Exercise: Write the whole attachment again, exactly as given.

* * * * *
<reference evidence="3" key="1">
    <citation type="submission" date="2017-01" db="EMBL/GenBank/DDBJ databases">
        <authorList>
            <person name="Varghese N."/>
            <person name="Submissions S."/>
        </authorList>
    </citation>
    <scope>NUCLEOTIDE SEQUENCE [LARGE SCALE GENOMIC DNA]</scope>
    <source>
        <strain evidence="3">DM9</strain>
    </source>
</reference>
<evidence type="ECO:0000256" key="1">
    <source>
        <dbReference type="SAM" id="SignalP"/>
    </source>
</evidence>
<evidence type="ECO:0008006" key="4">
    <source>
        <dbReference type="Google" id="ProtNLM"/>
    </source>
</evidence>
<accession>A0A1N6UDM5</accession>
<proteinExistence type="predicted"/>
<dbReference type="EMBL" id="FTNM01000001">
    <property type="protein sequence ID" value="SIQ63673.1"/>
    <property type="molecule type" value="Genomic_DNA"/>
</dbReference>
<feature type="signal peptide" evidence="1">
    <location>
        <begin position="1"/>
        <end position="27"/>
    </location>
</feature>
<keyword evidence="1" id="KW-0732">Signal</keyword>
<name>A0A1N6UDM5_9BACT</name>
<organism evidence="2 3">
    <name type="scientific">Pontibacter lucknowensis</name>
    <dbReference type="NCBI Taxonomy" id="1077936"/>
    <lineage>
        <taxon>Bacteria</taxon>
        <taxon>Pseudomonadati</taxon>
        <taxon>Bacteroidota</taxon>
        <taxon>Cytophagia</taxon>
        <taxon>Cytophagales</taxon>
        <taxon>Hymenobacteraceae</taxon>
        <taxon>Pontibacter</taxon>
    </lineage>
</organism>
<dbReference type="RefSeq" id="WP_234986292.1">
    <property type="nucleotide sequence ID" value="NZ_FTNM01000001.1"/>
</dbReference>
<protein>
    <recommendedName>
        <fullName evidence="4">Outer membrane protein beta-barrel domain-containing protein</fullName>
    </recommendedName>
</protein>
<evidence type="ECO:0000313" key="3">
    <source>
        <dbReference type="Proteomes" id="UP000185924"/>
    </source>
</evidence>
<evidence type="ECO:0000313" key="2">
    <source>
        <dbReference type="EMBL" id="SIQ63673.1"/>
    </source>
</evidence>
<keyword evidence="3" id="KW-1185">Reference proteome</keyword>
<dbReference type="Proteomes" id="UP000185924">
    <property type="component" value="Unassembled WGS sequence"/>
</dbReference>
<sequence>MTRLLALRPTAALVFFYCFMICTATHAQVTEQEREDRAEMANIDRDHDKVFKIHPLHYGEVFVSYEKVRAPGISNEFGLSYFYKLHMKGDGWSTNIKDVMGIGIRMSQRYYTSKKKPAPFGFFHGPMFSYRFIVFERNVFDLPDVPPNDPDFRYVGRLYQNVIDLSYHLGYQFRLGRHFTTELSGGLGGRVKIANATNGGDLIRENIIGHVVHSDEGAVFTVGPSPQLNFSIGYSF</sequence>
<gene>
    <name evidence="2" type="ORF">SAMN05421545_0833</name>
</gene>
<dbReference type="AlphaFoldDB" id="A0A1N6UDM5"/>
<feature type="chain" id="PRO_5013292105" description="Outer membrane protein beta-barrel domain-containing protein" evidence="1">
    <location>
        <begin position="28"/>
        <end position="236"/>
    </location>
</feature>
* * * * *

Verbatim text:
<reference evidence="3" key="1">
    <citation type="submission" date="2017-01" db="EMBL/GenBank/DDBJ databases">
        <authorList>
            <person name="Varghese N."/>
            <person name="Submissions S."/>
        </authorList>
    </citation>
    <scope>NUCLEOTIDE SEQUENCE [LARGE SCALE GENOMIC DNA]</scope>
    <source>
        <strain evidence="3">DM9</strain>
    </source>
</reference>
<evidence type="ECO:0000256" key="1">
    <source>
        <dbReference type="SAM" id="SignalP"/>
    </source>
</evidence>
<evidence type="ECO:0008006" key="4">
    <source>
        <dbReference type="Google" id="ProtNLM"/>
    </source>
</evidence>
<accession>A0A1N6UDM5</accession>
<proteinExistence type="predicted"/>
<dbReference type="EMBL" id="FTNM01000001">
    <property type="protein sequence ID" value="SIQ63673.1"/>
    <property type="molecule type" value="Genomic_DNA"/>
</dbReference>
<feature type="signal peptide" evidence="1">
    <location>
        <begin position="1"/>
        <end position="27"/>
    </location>
</feature>
<keyword evidence="1" id="KW-0732">Signal</keyword>
<name>A0A1N6UDM5_9BACT</name>
<organism evidence="2 3">
    <name type="scientific">Pontibacter lucknowensis</name>
    <dbReference type="NCBI Taxonomy" id="1077936"/>
    <lineage>
        <taxon>Bacteria</taxon>
        <taxon>Pseudomonadati</taxon>
        <taxon>Bacteroidota</taxon>
        <taxon>Cytophagia</taxon>
        <taxon>Cytophagales</taxon>
        <taxon>Hymenobacteraceae</taxon>
        <taxon>Pontibacter</taxon>
    </lineage>
</organism>
<dbReference type="RefSeq" id="WP_234986292.1">
    <property type="nucleotide sequence ID" value="NZ_FTNM01000001.1"/>
</dbReference>
<protein>
    <recommendedName>
        <fullName evidence="4">Outer membrane protein beta-barrel domain-containing protein</fullName>
    </recommendedName>
</protein>
<evidence type="ECO:0000313" key="3">
    <source>
        <dbReference type="Proteomes" id="UP000185924"/>
    </source>
</evidence>
<evidence type="ECO:0000313" key="2">
    <source>
        <dbReference type="EMBL" id="SIQ63673.1"/>
    </source>
</evidence>
<keyword evidence="3" id="KW-1185">Reference proteome</keyword>
<dbReference type="Proteomes" id="UP000185924">
    <property type="component" value="Unassembled WGS sequence"/>
</dbReference>
<sequence>MTRLLALRPTAALVFFYCFMICTATHAQVTEQEREDRAEMANIDRDHDKVFKIHPLHYGEVFVSYEKVRAPGISNEFGLSYFYKLHMKGDGWSTNIKDVMGIGIRMSQRYYTSKKKPAPFGFFHGPMFSYRFIVFERNVFDLPDVPPNDPDFRYVGRLYQNVIDLSYHLGYQFRLGRHFTTELSGGLGGRVKIANATNGGDLIRENIIGHVVHSDEGAVFTVGPSPQLNFSIGYSF</sequence>
<gene>
    <name evidence="2" type="ORF">SAMN05421545_0833</name>
</gene>
<dbReference type="AlphaFoldDB" id="A0A1N6UDM5"/>
<feature type="chain" id="PRO_5013292105" description="Outer membrane protein beta-barrel domain-containing protein" evidence="1">
    <location>
        <begin position="28"/>
        <end position="236"/>
    </location>
</feature>